“One of the distinguishing characteristics which has historically shaped the spiritual and ethical image of our people… as noted by the Education Minister, is the compassion and sensitivity towards causing suffering to animals. The people of Israel, or the Jews, are a merciful people, and Jews always educated themselves and their children to this ideal – eschewing cruelty to human beings and to animals, and despising hunting as an occupation, and certainly as a sport and a pastime.
It seems to me true to say that Jews have engaged in every profession to which they only had access… including the Army as a profession, as hired soldiers. But Jews have never engaged in hunting, neither when they lived in Israel and certainly not when in the exile. The Jew always regarded hunting as the work of Esav, of Edom, “for game (tzayid) was in his mouth.” If a Jewish child wished to imagine Esav, he would depict him as the epitome of the gentile huntsman, of ruddy complexion, with a feather in his cap and a gun on his shoulders, carrying a chain of rabbits and hares dripping with blood around his waist. The same was true for Esav’s descendants.”
The reservations of MK Chazani were not accepted (by a small majority), and the bill thus became law, without outlawing the pastime of hunting for hunting’s sake.
Some nine years later, in 1963, a private members bill was introduced by MK Shlomo Lorenz of the “Agudat Yisrael” party. This bill aimed to amend the Wildlife Protection Law and to outlaw hunting for the sake of entertainment and sport as being “against the law of the Jewish People, against tradition and the Jewish ethos, injurious to nature conservation, and (by virtue of the noise caused by the shots) a disturbance to rest.”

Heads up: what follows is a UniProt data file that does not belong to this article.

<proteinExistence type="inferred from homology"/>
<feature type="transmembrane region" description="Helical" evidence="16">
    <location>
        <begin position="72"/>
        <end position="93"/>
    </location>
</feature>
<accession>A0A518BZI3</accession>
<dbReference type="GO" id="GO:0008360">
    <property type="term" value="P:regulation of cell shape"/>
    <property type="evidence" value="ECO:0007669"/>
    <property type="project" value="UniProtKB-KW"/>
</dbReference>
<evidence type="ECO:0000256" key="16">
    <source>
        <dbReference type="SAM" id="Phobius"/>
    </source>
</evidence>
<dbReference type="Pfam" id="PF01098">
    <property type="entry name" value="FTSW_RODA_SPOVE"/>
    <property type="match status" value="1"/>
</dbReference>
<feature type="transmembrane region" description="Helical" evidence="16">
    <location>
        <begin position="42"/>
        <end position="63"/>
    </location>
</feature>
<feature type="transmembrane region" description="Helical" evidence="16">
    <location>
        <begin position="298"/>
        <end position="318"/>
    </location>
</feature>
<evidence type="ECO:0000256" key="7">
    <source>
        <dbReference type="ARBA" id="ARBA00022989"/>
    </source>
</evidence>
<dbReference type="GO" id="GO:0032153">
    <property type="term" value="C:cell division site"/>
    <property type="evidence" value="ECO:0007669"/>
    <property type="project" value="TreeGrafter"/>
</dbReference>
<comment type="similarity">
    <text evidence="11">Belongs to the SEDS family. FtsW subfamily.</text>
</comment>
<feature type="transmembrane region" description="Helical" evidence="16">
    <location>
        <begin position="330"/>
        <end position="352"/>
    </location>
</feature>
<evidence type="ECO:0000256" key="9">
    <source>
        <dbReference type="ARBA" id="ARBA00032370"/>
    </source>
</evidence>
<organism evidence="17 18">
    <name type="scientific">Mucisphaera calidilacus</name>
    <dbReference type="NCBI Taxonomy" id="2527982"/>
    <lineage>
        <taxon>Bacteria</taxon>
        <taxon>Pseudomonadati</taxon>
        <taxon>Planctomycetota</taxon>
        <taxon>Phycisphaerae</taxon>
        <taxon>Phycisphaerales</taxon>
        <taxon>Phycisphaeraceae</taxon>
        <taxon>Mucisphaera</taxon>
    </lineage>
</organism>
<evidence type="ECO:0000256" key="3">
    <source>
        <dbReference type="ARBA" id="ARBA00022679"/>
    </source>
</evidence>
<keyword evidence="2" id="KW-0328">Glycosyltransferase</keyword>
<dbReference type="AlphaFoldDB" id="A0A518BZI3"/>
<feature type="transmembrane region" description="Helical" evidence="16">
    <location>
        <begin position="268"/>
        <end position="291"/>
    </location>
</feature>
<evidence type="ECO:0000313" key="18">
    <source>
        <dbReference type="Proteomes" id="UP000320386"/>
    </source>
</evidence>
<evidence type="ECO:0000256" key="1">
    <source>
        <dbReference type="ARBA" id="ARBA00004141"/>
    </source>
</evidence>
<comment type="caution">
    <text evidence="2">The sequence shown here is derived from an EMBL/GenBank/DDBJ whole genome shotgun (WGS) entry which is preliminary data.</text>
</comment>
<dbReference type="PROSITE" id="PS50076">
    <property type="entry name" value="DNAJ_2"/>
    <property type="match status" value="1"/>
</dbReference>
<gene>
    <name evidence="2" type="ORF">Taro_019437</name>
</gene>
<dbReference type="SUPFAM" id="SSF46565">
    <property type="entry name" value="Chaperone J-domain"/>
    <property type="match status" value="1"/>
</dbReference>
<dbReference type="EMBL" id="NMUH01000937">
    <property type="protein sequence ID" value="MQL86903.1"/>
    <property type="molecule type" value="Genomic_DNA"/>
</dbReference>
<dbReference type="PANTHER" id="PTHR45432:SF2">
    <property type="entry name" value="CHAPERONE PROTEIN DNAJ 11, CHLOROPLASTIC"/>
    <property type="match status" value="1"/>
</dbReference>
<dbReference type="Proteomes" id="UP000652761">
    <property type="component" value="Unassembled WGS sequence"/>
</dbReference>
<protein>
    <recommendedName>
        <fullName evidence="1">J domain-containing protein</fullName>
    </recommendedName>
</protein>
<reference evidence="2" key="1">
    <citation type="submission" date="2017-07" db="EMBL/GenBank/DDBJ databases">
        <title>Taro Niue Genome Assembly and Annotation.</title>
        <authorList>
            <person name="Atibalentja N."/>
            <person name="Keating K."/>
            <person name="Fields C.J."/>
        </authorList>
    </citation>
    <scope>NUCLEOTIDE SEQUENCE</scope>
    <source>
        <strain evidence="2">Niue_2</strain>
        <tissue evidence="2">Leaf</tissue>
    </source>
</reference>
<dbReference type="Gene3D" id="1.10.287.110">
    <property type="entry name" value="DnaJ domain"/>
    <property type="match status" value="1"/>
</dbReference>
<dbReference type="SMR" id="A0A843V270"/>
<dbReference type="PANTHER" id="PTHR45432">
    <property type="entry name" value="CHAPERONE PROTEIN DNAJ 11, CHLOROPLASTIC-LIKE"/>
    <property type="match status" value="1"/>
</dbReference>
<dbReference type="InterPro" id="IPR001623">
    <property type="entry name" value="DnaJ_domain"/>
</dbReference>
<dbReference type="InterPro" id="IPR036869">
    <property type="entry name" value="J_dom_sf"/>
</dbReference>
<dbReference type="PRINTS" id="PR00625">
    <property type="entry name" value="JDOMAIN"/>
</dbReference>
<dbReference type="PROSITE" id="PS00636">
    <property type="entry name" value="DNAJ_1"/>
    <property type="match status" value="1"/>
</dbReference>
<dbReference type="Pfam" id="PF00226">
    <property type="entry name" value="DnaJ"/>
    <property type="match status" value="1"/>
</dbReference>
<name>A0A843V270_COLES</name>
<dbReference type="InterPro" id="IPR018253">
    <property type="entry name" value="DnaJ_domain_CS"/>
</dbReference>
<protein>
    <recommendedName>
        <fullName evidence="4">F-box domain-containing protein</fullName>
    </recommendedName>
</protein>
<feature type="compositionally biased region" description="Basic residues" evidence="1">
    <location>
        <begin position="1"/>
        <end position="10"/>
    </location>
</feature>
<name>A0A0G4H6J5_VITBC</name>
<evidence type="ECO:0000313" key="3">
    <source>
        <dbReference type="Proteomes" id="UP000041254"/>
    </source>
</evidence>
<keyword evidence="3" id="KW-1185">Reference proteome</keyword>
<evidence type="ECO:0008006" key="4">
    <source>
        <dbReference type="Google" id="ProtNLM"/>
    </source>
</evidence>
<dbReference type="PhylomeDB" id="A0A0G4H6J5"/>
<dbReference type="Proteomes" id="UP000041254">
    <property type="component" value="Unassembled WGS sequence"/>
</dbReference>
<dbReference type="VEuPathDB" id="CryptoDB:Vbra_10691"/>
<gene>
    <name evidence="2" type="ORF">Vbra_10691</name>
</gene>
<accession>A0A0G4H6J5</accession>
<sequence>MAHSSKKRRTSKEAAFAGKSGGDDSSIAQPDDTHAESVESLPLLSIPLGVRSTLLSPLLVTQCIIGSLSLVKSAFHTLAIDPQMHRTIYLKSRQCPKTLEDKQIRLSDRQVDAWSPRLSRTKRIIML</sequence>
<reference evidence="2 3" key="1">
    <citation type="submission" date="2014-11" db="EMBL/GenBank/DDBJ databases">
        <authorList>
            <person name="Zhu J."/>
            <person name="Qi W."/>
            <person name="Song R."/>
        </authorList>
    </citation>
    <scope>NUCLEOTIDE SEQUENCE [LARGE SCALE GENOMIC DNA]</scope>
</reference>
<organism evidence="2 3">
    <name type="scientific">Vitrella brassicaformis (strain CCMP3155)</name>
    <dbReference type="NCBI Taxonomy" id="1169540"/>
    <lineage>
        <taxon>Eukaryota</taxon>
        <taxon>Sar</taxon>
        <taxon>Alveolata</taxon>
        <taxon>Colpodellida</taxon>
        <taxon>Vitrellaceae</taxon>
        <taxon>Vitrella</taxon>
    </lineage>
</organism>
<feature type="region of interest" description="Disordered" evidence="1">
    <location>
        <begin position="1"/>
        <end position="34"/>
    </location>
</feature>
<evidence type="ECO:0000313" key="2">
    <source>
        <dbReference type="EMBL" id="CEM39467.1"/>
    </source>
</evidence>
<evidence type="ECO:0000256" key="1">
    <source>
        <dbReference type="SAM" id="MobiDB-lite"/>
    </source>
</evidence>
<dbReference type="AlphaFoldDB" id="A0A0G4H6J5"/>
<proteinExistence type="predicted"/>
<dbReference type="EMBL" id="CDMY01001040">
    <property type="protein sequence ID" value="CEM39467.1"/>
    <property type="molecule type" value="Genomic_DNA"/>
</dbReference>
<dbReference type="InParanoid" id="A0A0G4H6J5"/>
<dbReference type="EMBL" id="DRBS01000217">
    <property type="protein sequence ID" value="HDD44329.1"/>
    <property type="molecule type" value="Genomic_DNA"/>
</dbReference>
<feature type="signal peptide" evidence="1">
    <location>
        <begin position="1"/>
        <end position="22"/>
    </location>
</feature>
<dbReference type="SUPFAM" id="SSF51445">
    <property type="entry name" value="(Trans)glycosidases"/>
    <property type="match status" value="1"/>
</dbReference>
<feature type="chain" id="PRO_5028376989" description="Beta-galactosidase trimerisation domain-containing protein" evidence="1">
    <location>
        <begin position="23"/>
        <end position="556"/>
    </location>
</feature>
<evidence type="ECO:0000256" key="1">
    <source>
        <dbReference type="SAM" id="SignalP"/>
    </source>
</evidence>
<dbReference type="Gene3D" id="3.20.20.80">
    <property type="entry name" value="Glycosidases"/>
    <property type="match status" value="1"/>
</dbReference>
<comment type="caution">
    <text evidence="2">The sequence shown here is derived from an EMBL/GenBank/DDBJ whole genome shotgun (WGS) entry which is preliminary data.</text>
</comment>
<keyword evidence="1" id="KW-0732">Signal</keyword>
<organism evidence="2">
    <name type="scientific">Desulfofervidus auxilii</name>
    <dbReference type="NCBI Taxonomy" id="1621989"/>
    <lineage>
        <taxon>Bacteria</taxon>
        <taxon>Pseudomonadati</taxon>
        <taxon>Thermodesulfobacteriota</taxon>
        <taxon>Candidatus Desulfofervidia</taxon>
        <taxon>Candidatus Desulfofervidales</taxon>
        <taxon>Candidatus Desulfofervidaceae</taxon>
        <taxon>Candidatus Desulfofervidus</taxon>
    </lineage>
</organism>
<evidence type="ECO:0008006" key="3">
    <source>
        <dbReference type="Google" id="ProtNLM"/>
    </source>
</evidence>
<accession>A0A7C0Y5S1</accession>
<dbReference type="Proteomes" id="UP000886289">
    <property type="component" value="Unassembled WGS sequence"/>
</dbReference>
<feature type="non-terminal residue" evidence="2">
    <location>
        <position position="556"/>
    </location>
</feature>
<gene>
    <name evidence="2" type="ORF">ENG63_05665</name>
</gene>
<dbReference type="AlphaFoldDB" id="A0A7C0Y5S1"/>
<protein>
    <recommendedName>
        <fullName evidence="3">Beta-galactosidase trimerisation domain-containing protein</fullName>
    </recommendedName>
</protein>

MK Lorenz pointed out to the Knesset that the Wildlife Protection Law was merely a Hebrew translation of the English Law, but was not “Jewish” or “Hebrew” in content. He focused on the unique traits of the Jewish People: “compassion, reserve and piety” (citing Yevamot 79), and noted that however far Jews strayed from the fold throughout the generations they never lost these three traits – and in particular the first.
Section 4(b) of the Law prohibited a person to hunt by shooting in a manner “likely to cause damage to electricity, telephone and telegraph wires.” All the more so, argued MK Lorenz, that we should prohibit “shots which are likely to injure those hidden wires which constitute the character traits of the Hebrew nation.”
“We must uproot the notion that murder, even the killing of an animal or bird, can be entertaining; that the affliction of others can generate happiness and pleasure… I urge the Knesset to approve the draft legislation, not only for the protection of wildlife, but also, and mainly, for the protection of man to ensure that he does not become wild himself.”
Sadly, MK Lorenz’s proposal to transfer the draft bill to committee for deliberation was not accepted.